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Boiler Room

movie reviewmovie reviewmovie review out of 4 Movie Review: Boiler Room

Starring: Giovanni Ribisi, Ben Affleck
Director: Ben Younger
Rated: R
RunTime: 120 Minutes
Release Date: February 2000
Genre: Drama

*Also starring: Brad Rowe, Emily Procter, Ron Livingston, Amanda Peet, Sean Patrick Flanery

Review by Harvey Karten
No Rating Supplied

Pulsating with puissance, throbbing with testosterone, "Boiler Room" deserves the comment it received from critic Ray Pride who calls it "a slick, dick-swinging diversion." A first feature for writer-director Ben Younger--who spent a year interviewing workers in our nation's so-called boiler rooms--this debut is going to be a tough act for the man to follow.

The classic movie about the world of stocks and bonds is, of course, Oliver Stone's 1987 "Wall Street," an unsubtle but compelling foray into the notion that greed is good. The youthful, vibrant, mostly conscience-free brokers in Younger's movie do not disagree in the slightest. But "Boiler Room" brings the highly commercial classic of thirteen years ago down to a level that could be appreciated by its expected demographics without dumbing down the plot scheme. Don't think that the hip-hop score is thrown in arbitrarily to appeal to a younger, more urban audience. The rap music symbolizes the psychological construct of the players in this game of chance. Almost unanimously young, suburban, white males, they nonetheless picture themselves as a cosmopolitan, sophisticated, hip and thoroughly modern group of Wall Street tycoons who just happen to work in the sticks of Long Island an hour away from the #6 Fulton Street stop on the IRT Lex line.

Like Michael Mann's "The Insider," this film aims not simply at a single industry but serves as an indictment of American capitalism in general--a system whose viva-yo spirit of "What's-in-it-for-me-and-damn-the-public" generates big bucks for the ethically-challenged while destroying the physical and financial health of its victims. The CEO's of Big Tobacco spout long noses with their insistence that their weed is not addictive: the hustlers selling snake oil miracles in shady, obscure brokerage houses are their epigonous disciples.

In Giovanni Ribisi--who comes across as a mousy guy with a chip on his shoulder, especially eager to prove himself to the world--Younger has found the ideal protagonist. As Seth David, Ribisi performs in the role of a 19-year-old college dropout who runs a successful but illegal casino in his home. Eager as a puppy to please his acerbic dad Marty (Ron Rifkin), Seth is determined to show his old man that though the kid was once brutally smacked by him for falling from his bicycle and thereafter treated with relative indifference, he can achieve on his own and make his father proud. But Marty, a federal judge, is merely disgusted by the boy's dabbling in illegal gambling--which he feels threatens his own respectable position in the judiciary. When Seth takes a job as a trainee with a Long Island brokerage house, J.T. Marlin, he finally succeeds in making his dad proud--for a time.

"Boiler Room" follows the fast-moving adventures of this young and acquisitive everyman in the bowels of the boiler room, where the trainees are lectured in the style of "Glengarry Glen Ross"'s honcho (played in that movie by Alec Baldwin). Repeatedly cajoled and motivated by the firm's 27-year-old multi-millionaire, Jim (Ben Affleck) that you WILL make your first million in three years, these wet-behind- the-ears agents don't give a damn that the stock they're pushing is backed by failing or non-existent companies. The movie serves as a warning to each of us to resist the entreaties made by telemarketers--who have an answer for every rebuttal you can make to their products. Younger appears to advise us, when under the hard sell, to "just hang up" (to paragraph Nancy Reagan), though women who answer the phone need not worry. Among this company's rules is never to "pitch the bitch," that is, never try to sell to women. Women are implicitly harder to con than men and will pester the hell out of the salesmen the first time something goes wrong with their stock. As you listen to the egregiously pushy phone banter of these snake-oil telemarketers, you've got to get a big charge out of their sheer cockiness--while simultaneously deploring their white- collar criminality.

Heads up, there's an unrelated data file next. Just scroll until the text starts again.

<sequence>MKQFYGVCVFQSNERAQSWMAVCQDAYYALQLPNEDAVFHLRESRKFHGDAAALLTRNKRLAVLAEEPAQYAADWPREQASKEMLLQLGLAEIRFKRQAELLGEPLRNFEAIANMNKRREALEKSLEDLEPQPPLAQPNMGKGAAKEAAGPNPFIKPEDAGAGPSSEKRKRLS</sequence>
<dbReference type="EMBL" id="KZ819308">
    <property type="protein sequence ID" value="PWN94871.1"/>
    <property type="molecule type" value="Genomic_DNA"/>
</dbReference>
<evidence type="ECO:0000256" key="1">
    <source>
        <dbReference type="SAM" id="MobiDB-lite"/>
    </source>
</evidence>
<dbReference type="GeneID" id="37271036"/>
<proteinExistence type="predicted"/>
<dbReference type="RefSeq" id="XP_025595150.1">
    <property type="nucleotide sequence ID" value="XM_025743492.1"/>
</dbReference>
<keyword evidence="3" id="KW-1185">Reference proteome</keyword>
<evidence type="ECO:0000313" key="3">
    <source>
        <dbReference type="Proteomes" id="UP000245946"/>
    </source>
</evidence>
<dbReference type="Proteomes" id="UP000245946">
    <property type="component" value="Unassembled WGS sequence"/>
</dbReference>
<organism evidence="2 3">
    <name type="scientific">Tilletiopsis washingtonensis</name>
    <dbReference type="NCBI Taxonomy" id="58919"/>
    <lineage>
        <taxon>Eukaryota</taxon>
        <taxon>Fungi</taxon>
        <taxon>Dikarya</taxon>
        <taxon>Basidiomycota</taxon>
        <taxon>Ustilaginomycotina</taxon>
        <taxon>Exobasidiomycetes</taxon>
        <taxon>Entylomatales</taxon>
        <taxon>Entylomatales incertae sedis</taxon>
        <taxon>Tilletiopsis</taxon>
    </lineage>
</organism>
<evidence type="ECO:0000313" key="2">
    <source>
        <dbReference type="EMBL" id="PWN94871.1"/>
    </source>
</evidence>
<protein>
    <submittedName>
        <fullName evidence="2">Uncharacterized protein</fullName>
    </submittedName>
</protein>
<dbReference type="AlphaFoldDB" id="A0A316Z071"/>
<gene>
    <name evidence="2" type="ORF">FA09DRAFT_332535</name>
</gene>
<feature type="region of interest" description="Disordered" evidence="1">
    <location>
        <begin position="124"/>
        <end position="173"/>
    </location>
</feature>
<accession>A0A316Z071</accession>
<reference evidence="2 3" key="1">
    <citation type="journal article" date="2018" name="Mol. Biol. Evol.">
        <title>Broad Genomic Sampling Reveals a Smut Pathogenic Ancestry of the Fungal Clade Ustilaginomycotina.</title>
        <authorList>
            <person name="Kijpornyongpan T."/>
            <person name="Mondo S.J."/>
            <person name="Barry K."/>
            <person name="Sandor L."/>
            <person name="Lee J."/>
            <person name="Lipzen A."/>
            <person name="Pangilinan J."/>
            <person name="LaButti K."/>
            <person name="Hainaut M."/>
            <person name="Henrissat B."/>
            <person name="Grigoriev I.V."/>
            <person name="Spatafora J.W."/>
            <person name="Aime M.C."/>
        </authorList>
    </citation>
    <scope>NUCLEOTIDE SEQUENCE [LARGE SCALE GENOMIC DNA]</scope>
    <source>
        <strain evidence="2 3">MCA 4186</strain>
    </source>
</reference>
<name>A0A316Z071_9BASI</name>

These young guys may look like suburban wimps, but Younger makes clear that their high-tension profession instills them with tough-guy, racist, homophobic attitudes. They think nothing of beating up a large dude in a bar who makes threatening noises to one of their number; they loudly insult a gay man in Tribeca's trendy Odeon Restaurant; they exchange ethnic and religious pejoratives to one another on their work floor; and in more than one instance they act as though fired up by a Fascist provocateur--marching loudly to receptions provided by their big boss, Michael (played charmingly by Tom-Hanks lookalike Tom Everett Scott).

The movie has some minor flaws. Seth's dad is increasingly concerned that his son's illegal casino activities are a threat to his own position as a federal judge. However, we often hear of celebrities whose sons and daughters are coke-heads--situations irrelevant to their own tenure on the job. Also the movie sets a new record for the use of the most obnoxious of all English-language expressions, "ya- know"--which is uttered thirty times at the very least. Other than these civils, heck, this movie is a gas.

Copyright 2000 Harvey Karten

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